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P11.02 Representing men who have sex with men (msm) in britain: evidence from comparative analyses of the latest convenience and probability surveys
  1. P Prah1,
  2. F Hickson2,
  3. C Bonell1,
  4. L McDaid3,
  5. B Erens1,2,
  6. J Riddell3,
  7. S Wayal1,
  8. A Nardone4,
  9. P Sonnenberg1,
  10. AM Johnson1,
  11. CH Mercer1
  1. 1University College London
  2. 2London School of Hygiene and Tropical Medicine
  3. 3University of Glasgow
  4. 4Public Health UK

Abstract

Introduction Convenience samples of MSM are typically skewed towards gay-identified and community-attached men who do not necessarily represent all MSM, a key population for STI/HIV transmission. Comparing convenience samples with a probability sample of MSM enables us to assess their representativeness.

Methods We compared 148 MSM in Britain’s third National Survey of Sexual Attitudes and Lifestyles (Natsal-3), with men in Britain’s key convenience surveys of gay men: 15,500 in the European MSM Internet Survey (EMIS), 1,012 in the Gay Men’s Sexual Health Survey London (GMSHS-London), 1,234 in the Gay Men’s Sexual Health Survey Scotland (GMSHS-Scotland), all undertaken 2010–2012. Men were aged 18–64, resident in Britain, and reported >=1 male sexual partners (past year). Comparisons include demographic, health characteristics and sexual behaviours, using identically-worded questions. Multivariable analyses accounted for socio-demographic differences between the samples.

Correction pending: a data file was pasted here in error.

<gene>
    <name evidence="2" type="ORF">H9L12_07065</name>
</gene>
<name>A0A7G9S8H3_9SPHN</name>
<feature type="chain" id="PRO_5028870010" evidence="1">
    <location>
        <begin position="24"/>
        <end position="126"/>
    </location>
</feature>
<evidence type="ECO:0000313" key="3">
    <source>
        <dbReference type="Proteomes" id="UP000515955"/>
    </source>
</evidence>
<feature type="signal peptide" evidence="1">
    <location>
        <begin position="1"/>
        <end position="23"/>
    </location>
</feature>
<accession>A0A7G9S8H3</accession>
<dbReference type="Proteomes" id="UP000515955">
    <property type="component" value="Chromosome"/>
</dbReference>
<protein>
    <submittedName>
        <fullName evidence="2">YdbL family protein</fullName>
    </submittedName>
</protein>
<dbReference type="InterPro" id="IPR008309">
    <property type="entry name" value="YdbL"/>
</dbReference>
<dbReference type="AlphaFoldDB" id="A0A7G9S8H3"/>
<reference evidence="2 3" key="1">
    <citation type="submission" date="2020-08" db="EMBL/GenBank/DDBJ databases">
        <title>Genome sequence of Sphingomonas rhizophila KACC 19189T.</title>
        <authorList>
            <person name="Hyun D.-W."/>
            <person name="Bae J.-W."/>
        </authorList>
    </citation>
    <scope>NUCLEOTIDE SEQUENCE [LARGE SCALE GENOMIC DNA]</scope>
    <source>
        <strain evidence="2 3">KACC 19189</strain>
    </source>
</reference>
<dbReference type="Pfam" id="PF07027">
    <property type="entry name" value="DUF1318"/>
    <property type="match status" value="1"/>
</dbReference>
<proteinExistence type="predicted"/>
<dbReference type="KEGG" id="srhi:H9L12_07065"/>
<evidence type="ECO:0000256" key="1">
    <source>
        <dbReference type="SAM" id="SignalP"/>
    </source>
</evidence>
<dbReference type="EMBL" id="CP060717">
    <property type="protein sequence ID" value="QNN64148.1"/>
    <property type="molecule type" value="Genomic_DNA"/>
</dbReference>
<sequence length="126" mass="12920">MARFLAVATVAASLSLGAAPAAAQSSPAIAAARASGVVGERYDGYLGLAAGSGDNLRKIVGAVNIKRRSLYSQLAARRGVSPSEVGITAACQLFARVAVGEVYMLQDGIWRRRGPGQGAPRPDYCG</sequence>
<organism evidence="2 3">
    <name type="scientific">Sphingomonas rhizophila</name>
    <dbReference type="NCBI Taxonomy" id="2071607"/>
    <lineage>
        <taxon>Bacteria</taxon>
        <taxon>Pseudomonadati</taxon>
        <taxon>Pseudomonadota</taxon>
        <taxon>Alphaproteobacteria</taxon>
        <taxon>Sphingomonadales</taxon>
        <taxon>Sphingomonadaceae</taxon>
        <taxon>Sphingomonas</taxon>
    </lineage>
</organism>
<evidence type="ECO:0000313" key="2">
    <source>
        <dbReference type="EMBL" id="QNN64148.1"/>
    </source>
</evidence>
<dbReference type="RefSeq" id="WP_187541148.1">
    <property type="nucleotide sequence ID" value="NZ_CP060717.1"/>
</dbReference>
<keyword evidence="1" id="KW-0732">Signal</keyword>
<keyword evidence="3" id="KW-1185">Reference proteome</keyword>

Results Convenience samples had significantly younger and better educated men than Natsal-3, and a larger proportion of men identifying as gay (88%–95% vs. 62%). Partner numbers were larger and same-sex anal sex more commonly reported by convenience samples but no significant differences were observed in age at first sex or reporting unprotected anal intercourse. Compared to Natsal-3, men in convenience samples were more likely to report HIV testing (past year) (all adjusted odds ratios (AORs) >=2.30, 95% CI lower bounds >=1.49) and gonorrhoea diagnoses (all AORs >=7.99, 95% CI lower bounds >=1.11). However, fewer differences between samples were observed when analyses focused on MSM who identified as gay.

Conclusion Participation bias may mean convenience samples of MSM demographically misrepresent and over-estimate sexual activity and HIV testing for the entire MSM population. However, they may be more representative of gay-identified MSM, capture a broader range of behaviours and achieve larger samples, relative to general population surveys. Methods are needed to triangulate data from different surveys to strengthen the evidence-base for MSM.

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